Bui Tuong Phong

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Bùi Tường Phong
Born December 14, 1942
Hanoi, French Indochina
Died July 1975
Nationality Vietnamese
Fields Computer science
Alma mater University of Utah
Known for Phong reflection model
Phong shading
In this Vietnamese name, the family name is Bui. According to Vietnamese custom, this person should properly be referred to by the given name Phong.

Bùi Tường Phong (December 14, 1942 – July 1975) was a Vietnamese-born French-American computer graphics researcher and pioneer. His publications are most often referred to using his family name, Bui, which comes before his given name by Vietnamese convention. His inventions are remembered under his given name Phong, since it is conventional to address Vietnamese persons by their given name.

Life[edit]

Phong was born in Hanoi, then French Indochina. After attending the Lycée Albert Sarraut there, he moved with his family to Saigon in 1954, where he attended the Lycée Jean Jacques Rousseau. He went to France in 1964 and was admitted to the Grenoble Institute of Technology. He received his Licence ès Sciences from Grenoble in 1966 and his Diplôme d'Ingénieur from the ENSEEIHT,[citation needed] Toulouse, in 1968. In 1968, he joined the Institut de Recherche en Informatique et en Automatique (then IRIA) as a researcher in Computer Science, working in the development of operating systems for digital computers.

He went to the University of Utah College of Engineering in September 1971 as a research assistant in Computer Science and he received his Ph.D. from the University of Utah in 1973.[1]

Phong knew that he was terminally ill with leukemia while he was a student. In 1975, after his tenure at the University of Utah, Phong joined Stanford University as a professor. He died not long after finishing his dissertation.

Phong was married to Bùi Thị Ngọc Bích from Nha Trang, Vietnam, in 1969 in Paris, France. He and his wife had one daughter.

According to Professor Ivan Sutherland and Phong's friends, Phong was intelligent, affable and modest.[citation needed] About improving the quality of synthesized images he wrote, "We do not expect to be able to display the object exactly as it would appear in reality, with texture, overcast shadows, etc. We hope only to display an image that approximates the real object closely enough to provide a certain degree of realism." [2]

Work on computer graphics[edit]

Phong was the inventor of the Phong reflection model and the Phong shading interpolation method, techniques widely used in computer graphics. Bui Tuong published the description of the algorithms in his 1973 PhD dissertation[3] and a 1975 paper.[4]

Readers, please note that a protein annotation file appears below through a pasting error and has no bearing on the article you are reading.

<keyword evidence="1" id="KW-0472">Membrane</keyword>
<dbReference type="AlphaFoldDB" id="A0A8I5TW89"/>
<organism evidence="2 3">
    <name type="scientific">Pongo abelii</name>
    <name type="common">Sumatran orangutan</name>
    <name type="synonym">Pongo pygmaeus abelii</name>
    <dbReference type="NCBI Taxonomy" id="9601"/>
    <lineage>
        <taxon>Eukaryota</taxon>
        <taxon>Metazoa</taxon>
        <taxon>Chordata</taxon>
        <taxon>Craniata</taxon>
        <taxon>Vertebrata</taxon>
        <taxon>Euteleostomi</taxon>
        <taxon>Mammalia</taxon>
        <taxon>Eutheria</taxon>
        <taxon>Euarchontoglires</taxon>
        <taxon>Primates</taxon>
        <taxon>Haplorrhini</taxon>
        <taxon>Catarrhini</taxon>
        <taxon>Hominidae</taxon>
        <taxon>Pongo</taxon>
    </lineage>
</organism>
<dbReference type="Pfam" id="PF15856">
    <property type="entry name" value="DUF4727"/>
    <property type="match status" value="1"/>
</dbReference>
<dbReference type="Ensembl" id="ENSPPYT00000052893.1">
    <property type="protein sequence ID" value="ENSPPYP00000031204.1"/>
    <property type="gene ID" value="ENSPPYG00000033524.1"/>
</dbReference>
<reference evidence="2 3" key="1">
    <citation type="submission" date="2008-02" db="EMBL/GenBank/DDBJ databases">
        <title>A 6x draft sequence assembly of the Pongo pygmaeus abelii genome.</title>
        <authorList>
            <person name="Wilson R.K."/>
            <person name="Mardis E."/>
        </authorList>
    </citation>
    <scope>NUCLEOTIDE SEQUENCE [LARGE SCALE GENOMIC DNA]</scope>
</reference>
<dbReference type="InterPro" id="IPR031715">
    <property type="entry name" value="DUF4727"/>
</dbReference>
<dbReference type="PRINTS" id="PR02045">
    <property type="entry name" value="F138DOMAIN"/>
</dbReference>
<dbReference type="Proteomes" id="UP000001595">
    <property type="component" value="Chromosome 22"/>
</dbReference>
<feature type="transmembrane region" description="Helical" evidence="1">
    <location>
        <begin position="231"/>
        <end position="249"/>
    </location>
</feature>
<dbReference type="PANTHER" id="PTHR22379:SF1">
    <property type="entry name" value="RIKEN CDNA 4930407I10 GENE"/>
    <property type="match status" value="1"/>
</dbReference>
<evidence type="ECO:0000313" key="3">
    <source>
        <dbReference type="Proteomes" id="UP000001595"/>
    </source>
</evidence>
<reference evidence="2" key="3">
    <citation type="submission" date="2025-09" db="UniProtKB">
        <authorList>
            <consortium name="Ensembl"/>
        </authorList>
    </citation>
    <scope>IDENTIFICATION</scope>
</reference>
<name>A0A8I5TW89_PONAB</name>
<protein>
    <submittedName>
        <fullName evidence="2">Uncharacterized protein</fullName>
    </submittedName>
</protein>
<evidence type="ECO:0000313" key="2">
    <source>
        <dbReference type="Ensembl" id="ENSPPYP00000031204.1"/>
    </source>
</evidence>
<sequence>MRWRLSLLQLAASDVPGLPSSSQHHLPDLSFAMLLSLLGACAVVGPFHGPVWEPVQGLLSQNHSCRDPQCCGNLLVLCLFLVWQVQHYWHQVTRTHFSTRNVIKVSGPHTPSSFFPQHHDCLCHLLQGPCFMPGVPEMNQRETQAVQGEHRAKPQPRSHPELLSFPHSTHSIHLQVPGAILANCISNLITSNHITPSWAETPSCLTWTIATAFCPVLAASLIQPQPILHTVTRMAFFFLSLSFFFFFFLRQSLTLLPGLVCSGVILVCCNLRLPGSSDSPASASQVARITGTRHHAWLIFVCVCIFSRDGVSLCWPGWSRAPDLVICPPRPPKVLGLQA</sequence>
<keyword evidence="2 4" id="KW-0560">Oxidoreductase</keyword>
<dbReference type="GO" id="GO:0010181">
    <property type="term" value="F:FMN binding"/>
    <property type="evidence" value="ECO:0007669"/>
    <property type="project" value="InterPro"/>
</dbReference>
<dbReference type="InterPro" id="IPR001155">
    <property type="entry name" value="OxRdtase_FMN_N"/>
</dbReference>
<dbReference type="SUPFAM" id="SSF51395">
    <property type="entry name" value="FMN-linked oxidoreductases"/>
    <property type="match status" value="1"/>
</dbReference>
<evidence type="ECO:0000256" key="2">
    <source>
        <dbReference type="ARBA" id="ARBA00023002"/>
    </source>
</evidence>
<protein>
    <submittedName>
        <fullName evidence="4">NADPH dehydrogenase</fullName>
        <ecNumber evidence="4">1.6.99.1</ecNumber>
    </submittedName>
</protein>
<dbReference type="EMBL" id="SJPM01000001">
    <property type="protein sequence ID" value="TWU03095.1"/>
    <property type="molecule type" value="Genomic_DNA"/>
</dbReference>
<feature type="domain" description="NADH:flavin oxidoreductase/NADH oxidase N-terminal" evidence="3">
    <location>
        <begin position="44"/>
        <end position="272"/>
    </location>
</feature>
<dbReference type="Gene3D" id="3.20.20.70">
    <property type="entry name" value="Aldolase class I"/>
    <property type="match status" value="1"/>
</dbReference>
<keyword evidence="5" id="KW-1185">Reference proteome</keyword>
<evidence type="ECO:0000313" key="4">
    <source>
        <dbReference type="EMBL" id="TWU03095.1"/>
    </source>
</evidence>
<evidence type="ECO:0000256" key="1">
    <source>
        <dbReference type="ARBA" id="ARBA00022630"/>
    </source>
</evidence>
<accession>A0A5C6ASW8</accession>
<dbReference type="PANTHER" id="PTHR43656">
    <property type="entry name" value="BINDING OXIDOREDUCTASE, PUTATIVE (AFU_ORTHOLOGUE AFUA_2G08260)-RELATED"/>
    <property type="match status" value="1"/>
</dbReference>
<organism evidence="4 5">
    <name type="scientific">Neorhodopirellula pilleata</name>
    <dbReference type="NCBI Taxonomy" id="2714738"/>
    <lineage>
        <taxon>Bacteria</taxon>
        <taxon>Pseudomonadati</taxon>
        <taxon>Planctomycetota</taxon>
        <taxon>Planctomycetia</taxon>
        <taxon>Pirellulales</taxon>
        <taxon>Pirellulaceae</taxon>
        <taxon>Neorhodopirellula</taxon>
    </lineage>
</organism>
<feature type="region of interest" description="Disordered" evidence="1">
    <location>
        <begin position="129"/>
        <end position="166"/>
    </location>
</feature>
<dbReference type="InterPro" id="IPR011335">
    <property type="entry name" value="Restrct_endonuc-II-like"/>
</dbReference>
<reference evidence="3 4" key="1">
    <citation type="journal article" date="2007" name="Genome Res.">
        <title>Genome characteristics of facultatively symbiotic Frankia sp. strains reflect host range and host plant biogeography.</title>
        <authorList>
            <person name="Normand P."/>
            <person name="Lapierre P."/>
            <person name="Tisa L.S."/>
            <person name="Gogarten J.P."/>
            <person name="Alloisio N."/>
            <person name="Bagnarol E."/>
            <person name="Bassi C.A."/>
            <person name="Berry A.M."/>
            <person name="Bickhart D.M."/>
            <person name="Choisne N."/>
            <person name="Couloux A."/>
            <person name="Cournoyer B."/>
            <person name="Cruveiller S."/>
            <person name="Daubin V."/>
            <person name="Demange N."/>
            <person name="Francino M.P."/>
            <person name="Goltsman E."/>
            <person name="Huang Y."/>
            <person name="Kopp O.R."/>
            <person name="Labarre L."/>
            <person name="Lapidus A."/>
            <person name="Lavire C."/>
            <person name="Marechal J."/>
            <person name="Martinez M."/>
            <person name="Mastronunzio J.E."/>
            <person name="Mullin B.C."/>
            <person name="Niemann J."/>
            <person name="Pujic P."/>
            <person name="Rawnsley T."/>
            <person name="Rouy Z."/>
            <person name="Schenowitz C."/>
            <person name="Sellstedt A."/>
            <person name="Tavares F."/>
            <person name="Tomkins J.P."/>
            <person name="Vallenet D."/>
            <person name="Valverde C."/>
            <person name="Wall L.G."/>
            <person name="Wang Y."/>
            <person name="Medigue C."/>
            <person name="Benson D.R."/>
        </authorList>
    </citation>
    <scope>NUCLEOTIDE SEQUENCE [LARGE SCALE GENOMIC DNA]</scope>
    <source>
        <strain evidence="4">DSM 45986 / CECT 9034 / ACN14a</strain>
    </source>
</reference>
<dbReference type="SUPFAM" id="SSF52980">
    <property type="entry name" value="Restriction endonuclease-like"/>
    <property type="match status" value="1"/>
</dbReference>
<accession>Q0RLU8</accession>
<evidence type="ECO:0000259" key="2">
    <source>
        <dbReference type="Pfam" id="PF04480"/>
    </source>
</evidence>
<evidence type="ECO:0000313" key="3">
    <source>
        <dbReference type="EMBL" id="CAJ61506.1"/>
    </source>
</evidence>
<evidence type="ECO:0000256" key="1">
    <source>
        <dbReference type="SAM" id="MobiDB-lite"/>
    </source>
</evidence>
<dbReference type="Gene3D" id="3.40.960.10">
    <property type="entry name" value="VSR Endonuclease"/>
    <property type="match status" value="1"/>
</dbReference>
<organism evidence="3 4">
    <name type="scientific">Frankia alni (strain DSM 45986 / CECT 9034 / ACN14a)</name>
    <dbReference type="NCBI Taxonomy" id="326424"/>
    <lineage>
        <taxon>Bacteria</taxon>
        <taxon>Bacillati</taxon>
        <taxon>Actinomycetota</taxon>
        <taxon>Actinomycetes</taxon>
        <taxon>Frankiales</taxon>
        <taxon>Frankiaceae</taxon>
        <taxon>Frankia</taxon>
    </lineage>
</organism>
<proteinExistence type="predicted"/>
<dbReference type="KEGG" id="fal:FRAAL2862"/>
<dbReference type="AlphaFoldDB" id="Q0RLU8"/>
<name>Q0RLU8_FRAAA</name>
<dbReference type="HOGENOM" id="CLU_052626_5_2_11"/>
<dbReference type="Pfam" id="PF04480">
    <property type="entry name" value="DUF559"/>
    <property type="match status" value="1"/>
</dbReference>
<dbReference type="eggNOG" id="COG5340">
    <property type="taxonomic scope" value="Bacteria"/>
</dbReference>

He developed the first algorithm for simulating specular phenomena. When working on his doctorate, he was very focused on selecting a topic and completing his dissertation very fast. Professor David C. Evans very enthusiastically supported him in this project. Professor Ivan Sutherland worked with him for improving the previous Mach banding problems, and on using normals for shading. His fellow students also supported him very much, as James H. Clark, Franklin C. Crow, George Randall, Dennis Ting and John Riley. He finished his dissertation much faster than other students of the time did.

Phong, Robert McDermott, Jim Clark and Raphael Rom had created the very first computer graphics generated picture that looked like its physical model: the Volkswagen Beetle.[5] As a computer graphics icon, it still crops up in highly respected journals and animated features.[citation needed]

See also[edit]

References[edit]

  1. ^ "University of Utah - History of the School of Computing". University of Utah. 2007-06-07. Retrieved 2007-08-26. 
  2. ^ http://www.cs.northwestern.edu/~ago820/cs395/Papers/Phong_1975.pdf
  3. ^ Bui Tuong Phong, Illumination of Computer-Generated Images, Department of Computer Science, University of Utah, UTEC-CSs-73-129, July 1973.
  4. ^ Bui Tuong Phong, "Illumination for Computer Generated Pictures," Comm. ACM, Vol 18(6):311-317, June 1975.
  5. ^ McDermott, Robert (2003). "Robert Remembers: The VW Bug" (PDF). University of Utah Dept. of Computer Science. p. 7. Retrieved 2009-10-08.